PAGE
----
Re: Re: Set::setps error? Twitter.m's OOP-like approach?

• To: mathgroup at smc.vnet.net
• Subject: [mg104839] Re: [mg104813] Re: Set::setps error? Twitter.m's OOP-like approach?
• From: Leonid Shifrin <lshifr at gmail.com>
• Date: Wed, 11 Nov 2009 04:29:00 -0500 (EST)
• References: <200911030757.CAA01654@smc.vnet.net> <hcr7ps\$8th\$1@smc.vnet.net>

```Hi Erik,

If you really want to do OOP in Mathematica, you may also check out the
package classes.m by Roman Maeder (and of course  his books "The Mathematica
Programmer I,II" and "Computer Science with Mathematica"), and the book of
John Gray "Mastering Mathematica" for the detailed discussion of how one can
implement and use OOP in Mathematica.

If all you need is to create and use an ADT (no inhertiance, no
polymorphism),
you can do it relatively easily with UpValues. Here, for example, I define
a type "Pair", with operators <new> and <delete>, getters and setters.

Unprotect[pair, setFirst, getFirst, setSecond, getSecond, new, delete];
ClearAll[pair, setFirst, getFirst, setSecond, getSecond, new, delete];
Module[{first, second},
first[_] := {};
second[_] := {};
pair /: new[pair[]] := pair[Unique[]];
pair /: pair[tag_].delete[] := (first[tag] =.; second[tag] =.);
pair /: pair[tag_].setFirst[value_] := first[tag] = value;
pair /: pair[tag_].getFirst[] := first[tag];
pair /: pair[tag_].setSecond[value_] := second[tag] = value;
pair /: pair[tag_].getSecond[] := second[tag];
Format[pair[x_Symbol]] := "pair[" <> ToString[Hash[x]] <> "]";
];
Protect[pair, setFirst, getFirst, setSecond, getSecond, new, delete];

I beleive that implementing ADT in the above manner lets one avoid the
pass-by-reference problems you mentioned. Note that while definitions are
attached to <pair>, they redefine the action of Dot (.) on their patterns -
this is why we can use the usual OO notation.

Here is how we could use it :

pr = new[pair[]];
pr.setFirst[10];
pr.setSecond[20];
{pr.getFirst[], pr.getSecond[]}

{10, 20}

Creating a list of new pair objects :

pairs = Table[new[pair[]], {10}]

{"pair[430427975]", "pair[430428059]", "pair[430428060]", "pair[430428057]",
\
"pair[430428058]", "pair[430428063]", "pair[430428064]", "pair[430428061]",
\
"pair[430428062]", "pair[430428051]"}

Setting the fields :

Module[{i},
For[i = 1, i <= 10, i++,
pairs[[i]].setFirst[10*i];
pairs[[i]].setSecond[20*i];]]

Checking the fields :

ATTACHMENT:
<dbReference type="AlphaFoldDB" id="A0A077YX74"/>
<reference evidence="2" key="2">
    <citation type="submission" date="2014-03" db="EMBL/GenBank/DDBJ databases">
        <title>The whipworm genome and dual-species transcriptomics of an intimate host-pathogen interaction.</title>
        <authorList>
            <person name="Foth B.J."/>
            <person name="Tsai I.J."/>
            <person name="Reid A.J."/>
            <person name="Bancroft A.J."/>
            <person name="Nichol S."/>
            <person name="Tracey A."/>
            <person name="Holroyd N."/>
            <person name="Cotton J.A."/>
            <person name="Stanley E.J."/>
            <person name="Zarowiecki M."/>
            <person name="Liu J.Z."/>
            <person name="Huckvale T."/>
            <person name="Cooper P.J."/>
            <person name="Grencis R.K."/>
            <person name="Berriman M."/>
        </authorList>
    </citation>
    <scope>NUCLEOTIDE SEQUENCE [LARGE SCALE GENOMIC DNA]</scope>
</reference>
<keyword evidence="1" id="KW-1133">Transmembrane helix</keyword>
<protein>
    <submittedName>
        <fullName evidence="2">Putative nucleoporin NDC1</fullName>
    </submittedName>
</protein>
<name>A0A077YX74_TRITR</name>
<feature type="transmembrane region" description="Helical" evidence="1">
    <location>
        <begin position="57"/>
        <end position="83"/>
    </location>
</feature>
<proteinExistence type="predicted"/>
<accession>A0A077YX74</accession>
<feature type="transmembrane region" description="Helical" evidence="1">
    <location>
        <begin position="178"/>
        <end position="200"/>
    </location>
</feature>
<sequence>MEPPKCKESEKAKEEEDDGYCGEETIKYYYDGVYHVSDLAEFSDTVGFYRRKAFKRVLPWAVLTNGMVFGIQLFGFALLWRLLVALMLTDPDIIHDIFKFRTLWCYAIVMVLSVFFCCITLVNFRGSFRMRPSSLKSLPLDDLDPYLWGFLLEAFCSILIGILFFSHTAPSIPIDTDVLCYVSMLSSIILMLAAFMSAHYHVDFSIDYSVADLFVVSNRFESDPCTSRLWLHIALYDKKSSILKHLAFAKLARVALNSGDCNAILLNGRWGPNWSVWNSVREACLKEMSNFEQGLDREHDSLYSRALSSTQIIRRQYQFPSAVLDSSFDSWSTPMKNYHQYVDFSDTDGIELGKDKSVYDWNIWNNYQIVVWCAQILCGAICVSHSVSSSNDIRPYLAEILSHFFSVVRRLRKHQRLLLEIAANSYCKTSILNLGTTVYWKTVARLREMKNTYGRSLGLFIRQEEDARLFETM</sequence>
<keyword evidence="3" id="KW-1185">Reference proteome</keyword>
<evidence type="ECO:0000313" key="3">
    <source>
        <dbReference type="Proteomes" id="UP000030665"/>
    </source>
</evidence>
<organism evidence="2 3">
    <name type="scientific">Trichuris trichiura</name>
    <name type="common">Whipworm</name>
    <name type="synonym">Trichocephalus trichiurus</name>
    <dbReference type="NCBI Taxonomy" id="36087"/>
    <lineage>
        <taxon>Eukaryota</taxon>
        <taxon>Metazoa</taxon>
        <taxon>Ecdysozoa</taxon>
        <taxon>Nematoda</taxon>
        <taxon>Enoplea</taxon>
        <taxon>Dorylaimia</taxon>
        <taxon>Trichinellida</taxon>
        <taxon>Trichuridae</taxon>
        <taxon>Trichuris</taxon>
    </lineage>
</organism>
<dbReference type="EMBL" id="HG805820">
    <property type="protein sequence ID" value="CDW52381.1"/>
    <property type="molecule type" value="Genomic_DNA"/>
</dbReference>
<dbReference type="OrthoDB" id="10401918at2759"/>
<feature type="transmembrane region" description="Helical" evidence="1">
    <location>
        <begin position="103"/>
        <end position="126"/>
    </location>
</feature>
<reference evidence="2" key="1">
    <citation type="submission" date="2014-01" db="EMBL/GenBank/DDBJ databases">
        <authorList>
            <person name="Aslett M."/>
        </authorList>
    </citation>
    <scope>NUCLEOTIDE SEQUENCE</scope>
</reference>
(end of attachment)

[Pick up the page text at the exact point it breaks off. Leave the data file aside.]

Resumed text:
#.getFirst[] & /@ pairs

{10, 20, 30, 40, 50, 60, 70, 80, 90, 100}

#.getSecond[] & /@ pairs

{20, 40, 60, 80, 100, 120, 140, 160, 180, 200}

Here is how you could  type-check the code that uses your data type: the
following function, for example, takes a sequence of <pair>-s, sums up
corresponding fields and produces a new pair with fields equal to these
sums. The pattern __pair constitutes a type check.

Clear[sumFields];
sumFields[args__pair] :=
With[{result = new[pair[]]},
With[{sums =
Total /@ Transpose[{#.getFirst[], #.getSecond[]} & /@ {args}]},
result.setFirst[sums[[1]]];
result.setSecond[sums[[2]]];
result]];

With this ADT construction, you will have to remember to explicilty use
<delete> on objects you no longer need, to avoid memory leaks, because the
internal variables <first>, <second> inside Module will not be automatically
garbage-collected by Mathematica (since they are referenced by global
symbols - <pair> in this case). Another thing: since Unique[] is used to
give each instance of our "object" an identity, it is only unique within a
single Mathematica session.

#.delete[] & /@pairs;

One good thing about UpValues is that the names <new>, <delete>,
<setFirst>,<getFirst>, etc are available should you wish to use them in
defining more than one ADT at the same time - the definitions are really
attached to the container (type) name - <pair> in this case.

Hope this helps.

Regards,
Leonid

On Tue, Nov 10, 2009 at 2:03 PM, Erik Max Francis <max at alcyone.com> wrote:

> Daniel Lichtblau wrote:
> > Erik Max Francis wrote:
> >> I was experimenting with vaguely OOP-like wrappers around data similar
> >> to how Twitter.m does things:
> >>
> >>